Kenyans, as former Safaricom CEO Michael Joseph once said are a peculiar people. This peculiarity has also been captured by management guru Sunny Bindra in his tweets and weekly column. In football, this peculiarity comes out as a negation in a game that is facing various challenges on and off the pitch.
As a follower of Kenyan football with a lens that only gets blurred by the hustles and bustles of Nairobi life, I have been asking myself if we have master tacticians in KPL. After watching many matches, I can confidently say that there are more coaches or technicians in KPL club dugouts than tacticians.
What is the difference between a technician and tactician? At a normal view glance of the words, you can easily pick the nominal difference. The former is more into the bolt and nuts of a team while the latter is concerned with the conceptualization and execution of matches in the stipulated ninety minutes.
I get this from our obsession with a four man backline and two wingers in the midfield. The moment I look at KPL clubs formations on the pitch, more often than not I see a 4-4-2 formation. Tactical enthusiasts will tell you that the world moved from 4-4-2 the moment terrorism became an international threat. I mean it has been a while since clubs moved away from the typical 4-4-2 that was popular in the nineties.
I was impressed by Stanley Okumbi when he opted to field a 3-5-2 formation in the second half Kenya vs. Guinea Bissau AFCON qualifier in late March. Though it was a second thought or last resort, it proved my long held assertion that Okumbi is one of the few tacticians managing football clubs in Kenya. The last time I saw consistent use of this formation in KPL was when Francis Kimanzi was in charge of Sofapaka, but he was sacked for poor performance. This shows why Okumbi’s appointment as the national team coach was met with serious opposition; Kenyan fans do not appreciate football artists and philosophers.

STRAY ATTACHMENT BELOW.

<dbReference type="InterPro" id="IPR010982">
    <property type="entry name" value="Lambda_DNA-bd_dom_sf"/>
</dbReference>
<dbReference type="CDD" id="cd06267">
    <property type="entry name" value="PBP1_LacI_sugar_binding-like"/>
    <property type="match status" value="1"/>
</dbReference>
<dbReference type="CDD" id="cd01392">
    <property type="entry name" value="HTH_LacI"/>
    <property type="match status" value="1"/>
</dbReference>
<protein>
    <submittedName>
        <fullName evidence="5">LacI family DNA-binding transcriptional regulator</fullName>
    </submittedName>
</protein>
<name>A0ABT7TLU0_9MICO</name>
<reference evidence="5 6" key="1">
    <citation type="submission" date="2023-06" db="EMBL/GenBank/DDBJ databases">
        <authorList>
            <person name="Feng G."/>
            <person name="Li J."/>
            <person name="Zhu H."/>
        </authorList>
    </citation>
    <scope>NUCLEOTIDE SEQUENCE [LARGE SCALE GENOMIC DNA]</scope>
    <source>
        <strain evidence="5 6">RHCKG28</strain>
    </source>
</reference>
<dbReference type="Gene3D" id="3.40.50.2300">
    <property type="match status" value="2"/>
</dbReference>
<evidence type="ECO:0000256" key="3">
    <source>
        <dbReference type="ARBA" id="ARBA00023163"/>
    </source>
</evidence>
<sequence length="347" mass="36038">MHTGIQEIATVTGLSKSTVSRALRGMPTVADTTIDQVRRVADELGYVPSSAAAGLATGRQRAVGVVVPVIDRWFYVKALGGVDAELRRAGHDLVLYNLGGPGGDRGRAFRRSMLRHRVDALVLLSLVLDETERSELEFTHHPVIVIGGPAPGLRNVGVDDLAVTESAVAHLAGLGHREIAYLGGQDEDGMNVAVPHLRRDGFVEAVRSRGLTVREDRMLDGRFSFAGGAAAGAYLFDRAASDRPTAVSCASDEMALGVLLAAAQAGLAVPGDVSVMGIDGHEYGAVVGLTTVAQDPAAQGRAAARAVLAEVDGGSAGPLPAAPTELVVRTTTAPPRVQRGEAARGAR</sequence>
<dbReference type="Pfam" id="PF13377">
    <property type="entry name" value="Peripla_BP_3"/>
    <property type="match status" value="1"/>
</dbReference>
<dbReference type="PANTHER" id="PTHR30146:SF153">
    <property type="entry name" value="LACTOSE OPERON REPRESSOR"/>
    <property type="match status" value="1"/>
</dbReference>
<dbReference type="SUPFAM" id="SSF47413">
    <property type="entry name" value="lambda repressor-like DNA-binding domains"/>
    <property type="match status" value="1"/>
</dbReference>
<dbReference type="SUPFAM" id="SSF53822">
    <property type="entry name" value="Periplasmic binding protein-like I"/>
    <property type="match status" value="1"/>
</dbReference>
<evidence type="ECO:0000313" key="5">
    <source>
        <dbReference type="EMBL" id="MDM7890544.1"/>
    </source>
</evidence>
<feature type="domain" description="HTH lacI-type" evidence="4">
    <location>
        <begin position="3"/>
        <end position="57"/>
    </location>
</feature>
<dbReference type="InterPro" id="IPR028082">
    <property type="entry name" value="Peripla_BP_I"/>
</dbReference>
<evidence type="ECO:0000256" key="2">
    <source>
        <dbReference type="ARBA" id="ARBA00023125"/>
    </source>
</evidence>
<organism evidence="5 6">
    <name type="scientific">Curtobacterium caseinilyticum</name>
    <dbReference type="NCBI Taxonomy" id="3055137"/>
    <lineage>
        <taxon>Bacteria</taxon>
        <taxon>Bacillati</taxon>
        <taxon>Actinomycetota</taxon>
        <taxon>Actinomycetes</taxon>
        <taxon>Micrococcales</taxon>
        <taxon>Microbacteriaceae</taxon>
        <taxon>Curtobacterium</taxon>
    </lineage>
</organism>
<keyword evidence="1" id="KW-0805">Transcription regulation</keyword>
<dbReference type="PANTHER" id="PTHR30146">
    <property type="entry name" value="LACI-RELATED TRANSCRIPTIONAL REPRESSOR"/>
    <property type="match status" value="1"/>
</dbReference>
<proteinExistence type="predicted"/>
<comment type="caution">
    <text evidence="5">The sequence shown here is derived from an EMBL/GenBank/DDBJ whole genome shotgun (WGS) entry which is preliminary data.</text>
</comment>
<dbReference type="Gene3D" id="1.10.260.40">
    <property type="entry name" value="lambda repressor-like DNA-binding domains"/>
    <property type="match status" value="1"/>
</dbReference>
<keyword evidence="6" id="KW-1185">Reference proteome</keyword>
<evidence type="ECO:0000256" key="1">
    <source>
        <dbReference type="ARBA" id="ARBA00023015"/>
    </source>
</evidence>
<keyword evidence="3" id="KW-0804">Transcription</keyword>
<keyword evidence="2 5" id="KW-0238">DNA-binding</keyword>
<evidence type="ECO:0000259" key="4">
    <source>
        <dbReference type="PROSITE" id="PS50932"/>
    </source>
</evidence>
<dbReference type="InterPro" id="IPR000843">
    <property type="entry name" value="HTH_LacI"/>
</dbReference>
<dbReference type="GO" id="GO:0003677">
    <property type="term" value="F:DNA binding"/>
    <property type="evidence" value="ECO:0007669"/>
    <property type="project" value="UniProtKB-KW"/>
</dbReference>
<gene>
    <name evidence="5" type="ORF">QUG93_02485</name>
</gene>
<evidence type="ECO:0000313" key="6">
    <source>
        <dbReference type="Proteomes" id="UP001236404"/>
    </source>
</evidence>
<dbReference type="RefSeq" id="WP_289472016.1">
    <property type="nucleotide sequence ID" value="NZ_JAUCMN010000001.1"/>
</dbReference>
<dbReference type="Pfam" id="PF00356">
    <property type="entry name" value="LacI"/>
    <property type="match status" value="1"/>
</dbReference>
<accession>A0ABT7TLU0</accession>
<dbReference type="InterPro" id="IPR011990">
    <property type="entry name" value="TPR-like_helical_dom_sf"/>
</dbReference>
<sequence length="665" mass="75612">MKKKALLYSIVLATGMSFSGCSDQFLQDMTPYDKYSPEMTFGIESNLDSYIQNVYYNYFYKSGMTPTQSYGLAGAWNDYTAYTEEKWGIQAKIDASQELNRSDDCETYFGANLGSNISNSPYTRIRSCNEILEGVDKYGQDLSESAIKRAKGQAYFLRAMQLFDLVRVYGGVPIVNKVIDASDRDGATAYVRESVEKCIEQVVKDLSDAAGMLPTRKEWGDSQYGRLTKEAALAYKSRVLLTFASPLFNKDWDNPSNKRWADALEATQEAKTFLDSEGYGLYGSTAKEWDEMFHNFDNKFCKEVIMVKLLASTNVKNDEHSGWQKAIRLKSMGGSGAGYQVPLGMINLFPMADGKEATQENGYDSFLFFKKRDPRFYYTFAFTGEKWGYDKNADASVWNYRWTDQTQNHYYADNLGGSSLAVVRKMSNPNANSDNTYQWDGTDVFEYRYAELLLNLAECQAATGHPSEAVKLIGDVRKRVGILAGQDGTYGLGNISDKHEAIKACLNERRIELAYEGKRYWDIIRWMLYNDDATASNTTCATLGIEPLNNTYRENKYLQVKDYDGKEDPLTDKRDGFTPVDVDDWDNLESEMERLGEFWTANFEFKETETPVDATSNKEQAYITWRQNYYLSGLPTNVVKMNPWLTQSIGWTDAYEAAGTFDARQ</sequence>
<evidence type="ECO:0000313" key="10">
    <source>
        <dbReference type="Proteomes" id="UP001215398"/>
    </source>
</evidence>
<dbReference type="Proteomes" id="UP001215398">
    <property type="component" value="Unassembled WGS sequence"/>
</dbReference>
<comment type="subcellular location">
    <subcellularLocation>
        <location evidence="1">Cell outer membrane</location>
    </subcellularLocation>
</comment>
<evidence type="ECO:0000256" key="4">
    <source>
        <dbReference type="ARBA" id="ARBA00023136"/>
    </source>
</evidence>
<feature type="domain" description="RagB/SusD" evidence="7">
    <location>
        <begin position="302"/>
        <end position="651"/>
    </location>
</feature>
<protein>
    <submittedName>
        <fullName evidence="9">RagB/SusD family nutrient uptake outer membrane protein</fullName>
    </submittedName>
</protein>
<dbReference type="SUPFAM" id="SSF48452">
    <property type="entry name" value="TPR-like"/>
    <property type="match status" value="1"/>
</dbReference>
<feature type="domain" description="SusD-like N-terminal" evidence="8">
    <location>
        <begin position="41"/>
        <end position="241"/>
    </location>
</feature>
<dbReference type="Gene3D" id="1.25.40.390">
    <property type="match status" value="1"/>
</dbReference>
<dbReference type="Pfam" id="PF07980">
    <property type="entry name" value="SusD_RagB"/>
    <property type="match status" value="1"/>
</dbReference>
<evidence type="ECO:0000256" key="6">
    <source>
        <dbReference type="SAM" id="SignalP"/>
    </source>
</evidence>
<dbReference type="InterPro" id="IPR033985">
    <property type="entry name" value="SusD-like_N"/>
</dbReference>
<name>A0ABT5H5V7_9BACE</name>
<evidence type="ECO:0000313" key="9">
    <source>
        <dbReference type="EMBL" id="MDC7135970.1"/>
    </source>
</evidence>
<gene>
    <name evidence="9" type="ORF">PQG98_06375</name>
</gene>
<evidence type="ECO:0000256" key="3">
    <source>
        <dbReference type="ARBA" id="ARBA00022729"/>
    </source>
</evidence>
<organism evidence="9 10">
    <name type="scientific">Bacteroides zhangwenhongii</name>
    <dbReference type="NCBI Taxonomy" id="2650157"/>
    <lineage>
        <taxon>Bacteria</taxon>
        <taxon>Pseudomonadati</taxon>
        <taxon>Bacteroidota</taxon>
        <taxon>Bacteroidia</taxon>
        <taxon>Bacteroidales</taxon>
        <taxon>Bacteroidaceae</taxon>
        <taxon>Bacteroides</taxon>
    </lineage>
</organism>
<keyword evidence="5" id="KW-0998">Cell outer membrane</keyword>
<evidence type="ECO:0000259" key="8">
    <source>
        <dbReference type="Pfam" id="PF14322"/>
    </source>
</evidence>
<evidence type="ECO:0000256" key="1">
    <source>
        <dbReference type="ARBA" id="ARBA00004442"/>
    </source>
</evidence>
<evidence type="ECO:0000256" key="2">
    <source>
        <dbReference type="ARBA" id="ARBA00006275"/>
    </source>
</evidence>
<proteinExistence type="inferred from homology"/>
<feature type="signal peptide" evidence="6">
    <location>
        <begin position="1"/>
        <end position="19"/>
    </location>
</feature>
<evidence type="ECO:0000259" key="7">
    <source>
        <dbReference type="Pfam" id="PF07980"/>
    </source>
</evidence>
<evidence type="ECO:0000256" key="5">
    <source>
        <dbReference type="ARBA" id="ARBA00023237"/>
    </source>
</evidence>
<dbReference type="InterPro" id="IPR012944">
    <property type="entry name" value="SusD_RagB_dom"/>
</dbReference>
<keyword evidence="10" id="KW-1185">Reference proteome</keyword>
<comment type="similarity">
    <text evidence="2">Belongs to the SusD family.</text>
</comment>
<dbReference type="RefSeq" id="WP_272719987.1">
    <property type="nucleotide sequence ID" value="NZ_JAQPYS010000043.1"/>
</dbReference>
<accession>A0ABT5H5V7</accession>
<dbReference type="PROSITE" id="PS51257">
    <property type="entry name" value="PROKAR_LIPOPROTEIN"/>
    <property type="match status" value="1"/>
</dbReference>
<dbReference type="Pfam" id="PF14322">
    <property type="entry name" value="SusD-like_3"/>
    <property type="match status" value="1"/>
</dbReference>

At most local clubs, there is a Team Manager, a Coach with his one or two assistant and a goal keeping coach as the norm. Beyond that, you may see trainers in some clubs like Sofapaka and Gor Mahia. In most cases it is the coach who runs the team, so we can assume that he is the tactician and those working under him are technicians.
Let us say the coach has realized some of his players lack speed. He must then outline a speed work regime for the specific players which will be implemented by his assistants. This regime may include gym sessions, swimming and other trainings sessions that are not typically football oriented. With our level of exposure, one gets the drift why our football is caught up in the proverbial Mt. Sinai wilderness. Most of our coaches lack the knowledge of high level performance in football, those who may have the knowledge like Francis Kimanzi definitely lack facilities to implement the same. A tactician is as good as the staff around him and resources at his disposal.
Why did Kimanzi fail at Sofapaka? Our players are not raised in football tactics, so Kimanzi’s fight to instill total football at Sofapaka led to a changing room fall out. The kind of players we have grew up with the typical 4-4-2 formation that is mostly played in our street and estate football. This is what vindicates the coaches, may be the personnel at their disposal lack the skills necessary for formation tinkering.
We are blessed with defensive minded players as a country. This shows that formations like 3-5-2, 4-2-3-1 and 3-4-1-2 among others can be easily absorbed as most of our midfielders are defensive midfielders. Most of these formations are improvements of 4-4-2 where one defender is replaced by a defensive or central midfielder in the 3-5-2 systemit works well when the aim is to stifle the opponent out of the midfield. The other systems are always determined by available players and the opponent’s type of play.
Tactical prowess is known to cut through financial strength and other advantages endowed clubs may have over their average peers in football. You need to look at Atletico Madrid and Leicester City in La Liga and English Premier League respectively to see this. This is also the reason why middle table La Liga clubs rule to Europa League above ‘bigger clubs’ from other leagues. If we grow in this aspect, our clubs will stand up to big boys of West and North Africa.
Tactical revolution in KPL, will only happen if FKF calls out the tacticians out of our big pool of football technicians. The other constraint is club administrators and here even Nick Mwendwa himself is a culprit from his days at Kariobangi Sharks. Club officials in Kenya most of them with only limitedknowledge of football and a job-description less team manager,flex their power plays by micro-managing coaches. They sign a coach then sign an assistant for him and sometimes even players. In the modern world, a coach is allowed to move in with his vital team of confidants and is guaranteed considerable powers around the playing unit.
Next time Harambee Stars fails to perform, then terms like ‘elite coaches’ come up, before you vent by throwing words around, think and look again. The problems of Kenyan football are entrenched beyond the recently promoted Kariobangi Sharks coach.